CS589 (Winter 2005): Advanced Computer Networks: Syllabus

Lecture: TuTh 10:30-12:30
185 EWRE


    Z. Morley Mao
    2241 EECS
    Tel: 734 7635407
    Office hour: ThTh 3:00 - 4:00 pm, 2241 EECS (or by appointment) 


CS489 or undergraduate introductory class to networking required. Background in system programming, statistics and probability are helpful.


This is a graduate level course on computer networking focusing on advanced topics and is a must for anyone interested in doing research in computer networks. The course consists of both a reading/lecture/discussion component and a project component. We will read at least 50 research papers on most recent topics of computer networking: This class examines the current and emerging research topics in computer networking. Topics covered include network protocols, network measurement, Internet routing, peer to peer networks, network security, wireless and sensor networks. We focus both on the existing technologies also on why some of them are not sufficient because of technology trends or changes in fundamental assumptions. As an example, early designers of Internet assumed cooperative behavior of end nodes. The state of the art of tens of thousands of compromised hosts completely changes this assumption. Emphasis of the course is on topics in wide-area networks and measurement methodologies for Internet experiments. Students are expected to carry out a research project including analysis, design, and implementation components when appropriate on a novel subject.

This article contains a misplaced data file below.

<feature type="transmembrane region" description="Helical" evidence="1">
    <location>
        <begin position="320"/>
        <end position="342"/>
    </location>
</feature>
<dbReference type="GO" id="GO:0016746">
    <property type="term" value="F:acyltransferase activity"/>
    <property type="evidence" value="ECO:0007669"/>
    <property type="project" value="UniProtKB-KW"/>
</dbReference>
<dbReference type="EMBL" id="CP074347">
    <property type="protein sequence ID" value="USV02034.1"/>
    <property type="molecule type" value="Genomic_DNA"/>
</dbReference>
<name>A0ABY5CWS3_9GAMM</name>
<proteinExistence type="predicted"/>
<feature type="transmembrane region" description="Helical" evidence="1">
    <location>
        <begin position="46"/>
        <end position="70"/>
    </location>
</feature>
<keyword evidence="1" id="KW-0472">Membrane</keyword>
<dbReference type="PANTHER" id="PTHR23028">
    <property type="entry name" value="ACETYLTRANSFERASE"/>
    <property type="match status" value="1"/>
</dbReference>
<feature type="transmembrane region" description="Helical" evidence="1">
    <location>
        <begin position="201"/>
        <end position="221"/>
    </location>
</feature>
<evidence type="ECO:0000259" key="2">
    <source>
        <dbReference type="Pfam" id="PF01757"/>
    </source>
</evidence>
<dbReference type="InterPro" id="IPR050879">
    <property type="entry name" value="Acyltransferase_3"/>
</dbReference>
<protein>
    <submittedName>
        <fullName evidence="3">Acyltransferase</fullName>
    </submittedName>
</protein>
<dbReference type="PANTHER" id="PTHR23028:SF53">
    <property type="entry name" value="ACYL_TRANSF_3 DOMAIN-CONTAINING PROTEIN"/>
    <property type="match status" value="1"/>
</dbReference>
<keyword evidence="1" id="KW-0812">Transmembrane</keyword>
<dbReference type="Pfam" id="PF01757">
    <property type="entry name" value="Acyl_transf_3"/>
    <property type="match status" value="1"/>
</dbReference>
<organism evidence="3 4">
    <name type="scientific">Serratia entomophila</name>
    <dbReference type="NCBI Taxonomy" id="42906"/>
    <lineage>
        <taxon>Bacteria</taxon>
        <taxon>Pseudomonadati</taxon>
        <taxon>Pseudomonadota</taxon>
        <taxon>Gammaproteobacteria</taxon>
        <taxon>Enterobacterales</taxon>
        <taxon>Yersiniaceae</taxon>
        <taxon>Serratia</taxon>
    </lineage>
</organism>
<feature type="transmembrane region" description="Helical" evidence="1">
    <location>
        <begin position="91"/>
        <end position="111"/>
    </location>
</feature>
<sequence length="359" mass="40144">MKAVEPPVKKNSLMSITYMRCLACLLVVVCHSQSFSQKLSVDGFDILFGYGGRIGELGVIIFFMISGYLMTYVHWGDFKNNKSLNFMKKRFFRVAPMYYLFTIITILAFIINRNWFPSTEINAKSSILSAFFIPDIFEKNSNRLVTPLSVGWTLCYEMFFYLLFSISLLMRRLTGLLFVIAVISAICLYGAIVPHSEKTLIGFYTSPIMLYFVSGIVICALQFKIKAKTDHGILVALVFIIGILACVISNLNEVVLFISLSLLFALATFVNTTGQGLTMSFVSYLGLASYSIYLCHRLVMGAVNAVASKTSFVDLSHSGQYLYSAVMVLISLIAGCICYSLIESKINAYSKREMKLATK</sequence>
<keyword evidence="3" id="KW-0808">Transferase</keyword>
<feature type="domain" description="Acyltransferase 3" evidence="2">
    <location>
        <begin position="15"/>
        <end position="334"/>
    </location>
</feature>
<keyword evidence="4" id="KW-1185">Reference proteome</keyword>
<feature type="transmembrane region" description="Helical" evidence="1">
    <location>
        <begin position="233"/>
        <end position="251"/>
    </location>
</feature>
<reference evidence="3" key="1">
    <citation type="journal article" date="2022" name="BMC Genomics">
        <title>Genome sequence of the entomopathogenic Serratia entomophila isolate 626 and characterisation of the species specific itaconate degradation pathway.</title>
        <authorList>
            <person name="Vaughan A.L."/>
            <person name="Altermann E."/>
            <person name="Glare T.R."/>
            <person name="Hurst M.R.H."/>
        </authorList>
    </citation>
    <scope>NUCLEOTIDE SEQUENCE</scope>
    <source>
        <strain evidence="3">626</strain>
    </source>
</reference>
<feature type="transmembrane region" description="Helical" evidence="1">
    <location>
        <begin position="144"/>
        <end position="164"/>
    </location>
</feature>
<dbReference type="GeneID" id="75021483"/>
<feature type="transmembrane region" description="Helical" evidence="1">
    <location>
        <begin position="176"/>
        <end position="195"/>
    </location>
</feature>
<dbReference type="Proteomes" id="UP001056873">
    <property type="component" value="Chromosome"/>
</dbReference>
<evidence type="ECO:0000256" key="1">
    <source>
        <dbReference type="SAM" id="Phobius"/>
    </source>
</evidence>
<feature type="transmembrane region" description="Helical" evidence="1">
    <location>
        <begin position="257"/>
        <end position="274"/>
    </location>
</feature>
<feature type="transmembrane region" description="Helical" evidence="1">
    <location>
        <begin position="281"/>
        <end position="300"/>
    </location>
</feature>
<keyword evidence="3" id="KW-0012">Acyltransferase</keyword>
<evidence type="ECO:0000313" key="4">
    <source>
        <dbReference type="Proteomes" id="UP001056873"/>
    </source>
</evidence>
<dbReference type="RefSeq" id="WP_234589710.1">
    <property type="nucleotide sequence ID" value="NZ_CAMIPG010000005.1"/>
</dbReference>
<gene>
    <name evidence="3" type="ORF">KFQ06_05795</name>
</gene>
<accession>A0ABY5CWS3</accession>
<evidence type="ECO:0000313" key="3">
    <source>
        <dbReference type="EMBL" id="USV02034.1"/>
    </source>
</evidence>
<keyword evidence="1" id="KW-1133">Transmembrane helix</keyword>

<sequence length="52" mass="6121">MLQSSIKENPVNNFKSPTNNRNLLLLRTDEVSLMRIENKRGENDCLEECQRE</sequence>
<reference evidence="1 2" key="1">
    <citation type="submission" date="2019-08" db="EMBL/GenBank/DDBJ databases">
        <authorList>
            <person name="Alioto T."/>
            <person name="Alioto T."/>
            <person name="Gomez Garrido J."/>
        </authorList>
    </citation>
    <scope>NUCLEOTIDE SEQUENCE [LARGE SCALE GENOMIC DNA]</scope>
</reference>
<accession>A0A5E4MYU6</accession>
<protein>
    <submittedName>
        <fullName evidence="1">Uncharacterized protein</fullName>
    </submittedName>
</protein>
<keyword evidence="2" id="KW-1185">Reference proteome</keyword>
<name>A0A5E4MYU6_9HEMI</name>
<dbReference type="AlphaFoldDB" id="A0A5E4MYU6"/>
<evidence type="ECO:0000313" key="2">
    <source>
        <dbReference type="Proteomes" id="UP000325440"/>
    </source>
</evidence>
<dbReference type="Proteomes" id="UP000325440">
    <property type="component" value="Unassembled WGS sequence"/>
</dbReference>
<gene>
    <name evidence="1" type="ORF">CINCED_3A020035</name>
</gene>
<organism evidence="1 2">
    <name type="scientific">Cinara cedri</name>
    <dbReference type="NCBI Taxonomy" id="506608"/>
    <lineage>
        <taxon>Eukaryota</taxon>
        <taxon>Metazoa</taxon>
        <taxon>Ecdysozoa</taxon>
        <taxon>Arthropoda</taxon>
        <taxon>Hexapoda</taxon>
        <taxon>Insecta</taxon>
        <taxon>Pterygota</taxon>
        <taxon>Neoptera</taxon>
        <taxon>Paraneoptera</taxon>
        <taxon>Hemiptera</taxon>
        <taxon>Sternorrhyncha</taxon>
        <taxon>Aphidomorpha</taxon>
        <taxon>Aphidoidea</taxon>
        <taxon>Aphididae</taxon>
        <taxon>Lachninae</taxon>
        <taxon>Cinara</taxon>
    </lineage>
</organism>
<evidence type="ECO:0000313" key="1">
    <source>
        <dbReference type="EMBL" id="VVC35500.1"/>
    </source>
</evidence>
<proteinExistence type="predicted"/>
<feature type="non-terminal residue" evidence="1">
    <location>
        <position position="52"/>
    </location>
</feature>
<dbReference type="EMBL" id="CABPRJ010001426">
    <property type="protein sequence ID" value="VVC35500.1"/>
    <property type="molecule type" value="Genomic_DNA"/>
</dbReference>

The class projects can be either of the following types: algorithm design applied networked system, implementation of a novel networking system, measurement of existing network protocols, and simulation of a proposed network algorithm. The lecture will be conducted in an interactive fashion. I will lead the discussion for the first part of the class, but I expect everyone to participate. For the second half of the class, I expect each student (can be in groups) to present a paper. You will be graded for both the paper summaries and class discussion.


Please see the course's Reading List for the papers we will be reading this semester. There is no textbook for this course. For background review and reference, you may find the following textbooks useful:


Research project 50%
Assignments/exam 25%
Paper presentation 10%
Reading summaries 10%
Class discussion 5%